Another piece of advice is to count the cost. Pastoring is going to consume your life like nothing else. Do you have children? Pastoring is like having a whole lot of children - you are spiritually responsible for them - you will answer to God for them. Do not take this lightly - the work is hard, but the rewards are great, but the cost to you in a pastoral ministry is that your life is no longer you own in the way it used to be - you sort of become the property of the church, and that kind of commitment, openness, and responsibility ought to be anticipated and weighed when one considers the office.

I could go on, but I want to leave some room in the meta. The last piece of advice I would offer is that you are already walking in the Spirit day by day before you even think of accepting this role. Let me tell you, if you cannot walk in the Spirit moment by moment in your secular job and in your normal home life - don't imagine that going into full time ministry is going to make you suddenly more spiritual - what will happen if you are not walking in the Spirit, is you will begin working in the flesh trying to approximate the sort of effort that God wants to do in and through you. You will know what it looks like, and try and do exactly that - but it will wear you out brother - it will wear you out. If you are not in the Spirit, you may as well accept that you are never going to pastor more than two or three years at a time - because that is about how long it takes most people to wear themselves out ministering in the flesh. Walking in the Spirit means living in obedience consistently. If there are currently large areas in your life where Christ isn't reigning, places of continual defeat - you are not ready for this ministry. You may be a gifted preacher, or teacher, and you can minister in your congregation thus - but you are not ready for a pastoral role.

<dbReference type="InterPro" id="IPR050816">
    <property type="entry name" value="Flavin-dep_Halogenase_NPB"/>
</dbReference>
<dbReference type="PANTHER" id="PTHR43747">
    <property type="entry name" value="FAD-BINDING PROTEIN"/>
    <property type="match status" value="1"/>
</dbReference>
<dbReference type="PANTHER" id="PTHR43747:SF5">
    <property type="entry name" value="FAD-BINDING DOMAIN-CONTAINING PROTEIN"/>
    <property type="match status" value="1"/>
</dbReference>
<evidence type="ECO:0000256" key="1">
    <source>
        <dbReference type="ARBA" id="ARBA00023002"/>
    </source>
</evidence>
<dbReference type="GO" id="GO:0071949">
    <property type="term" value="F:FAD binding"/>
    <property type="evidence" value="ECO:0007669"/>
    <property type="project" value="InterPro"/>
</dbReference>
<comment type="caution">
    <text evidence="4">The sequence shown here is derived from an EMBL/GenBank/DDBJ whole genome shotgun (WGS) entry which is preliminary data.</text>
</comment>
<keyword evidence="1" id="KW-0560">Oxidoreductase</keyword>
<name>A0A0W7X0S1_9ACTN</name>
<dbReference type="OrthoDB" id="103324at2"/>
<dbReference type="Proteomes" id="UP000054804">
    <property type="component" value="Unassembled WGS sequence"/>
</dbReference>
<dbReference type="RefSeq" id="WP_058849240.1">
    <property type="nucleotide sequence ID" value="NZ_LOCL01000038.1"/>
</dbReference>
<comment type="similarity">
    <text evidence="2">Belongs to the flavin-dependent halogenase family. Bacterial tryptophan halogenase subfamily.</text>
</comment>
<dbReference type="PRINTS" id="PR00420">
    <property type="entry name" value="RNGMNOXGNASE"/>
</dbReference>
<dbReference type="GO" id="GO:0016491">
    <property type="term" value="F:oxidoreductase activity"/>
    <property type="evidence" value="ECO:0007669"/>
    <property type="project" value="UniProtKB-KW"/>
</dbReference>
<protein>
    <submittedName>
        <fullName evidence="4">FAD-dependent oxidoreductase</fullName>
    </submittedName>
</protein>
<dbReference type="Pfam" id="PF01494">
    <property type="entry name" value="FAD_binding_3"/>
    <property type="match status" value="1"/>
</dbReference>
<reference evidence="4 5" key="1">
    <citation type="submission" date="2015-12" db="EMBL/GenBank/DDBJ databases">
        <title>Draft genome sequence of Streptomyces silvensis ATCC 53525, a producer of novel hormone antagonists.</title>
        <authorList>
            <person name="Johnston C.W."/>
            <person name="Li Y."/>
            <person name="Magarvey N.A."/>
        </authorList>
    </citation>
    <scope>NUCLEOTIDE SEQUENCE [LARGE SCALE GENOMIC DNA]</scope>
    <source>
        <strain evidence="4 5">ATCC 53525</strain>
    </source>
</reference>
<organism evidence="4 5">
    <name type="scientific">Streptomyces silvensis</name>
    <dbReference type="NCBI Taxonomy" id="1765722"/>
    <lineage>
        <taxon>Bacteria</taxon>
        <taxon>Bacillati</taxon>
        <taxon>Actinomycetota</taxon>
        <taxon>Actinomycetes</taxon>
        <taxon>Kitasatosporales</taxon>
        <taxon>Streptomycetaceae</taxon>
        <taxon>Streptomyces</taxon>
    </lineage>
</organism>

That is my advice at least. Share your wisdom here, and be as generous as you can. I wouldn't mind keeping a link to this one open in my sidebar if I can get enough advice to make it a worthwhile document. So please share.

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posted by Daniel @ 6:30 AM  
10 Comments:
  • At 7:35 AM, June 12, 2007, Blogger Even So... said…

    You must follow up or they will not follow through....

     
  • At 9:52 AM, June 12, 2007, Blogger Jim said…

    Daniel, it seems to me that this advice would apply to every member of the body. We somehow think that pastors are required to be more godly than the rest of the Church, and while the elders must be above reproach we are all to walk in the Spirit.

    But I understand your point and hope many folks contribute.

     
  • At 10:15 AM, June 12, 2007, Blogger Frank Martens said…

    I think the punch line is this... "If there are currently large areas in your life where Christ isn't reigning, places of continual defeat - you are not ready for this ministry."

    But I agree with Jim, it sounds like you've just devalued fighting to give Christ reign over "areas." That is something ALL of us should be striving to do. Even pastors have a problem with that. I think it's more then just that, I think it takes a heart felt passion for people and seeing them grow, a shepherds heart.

     
  • At 12:31 PM, June 12, 2007, Blogger Daniel said…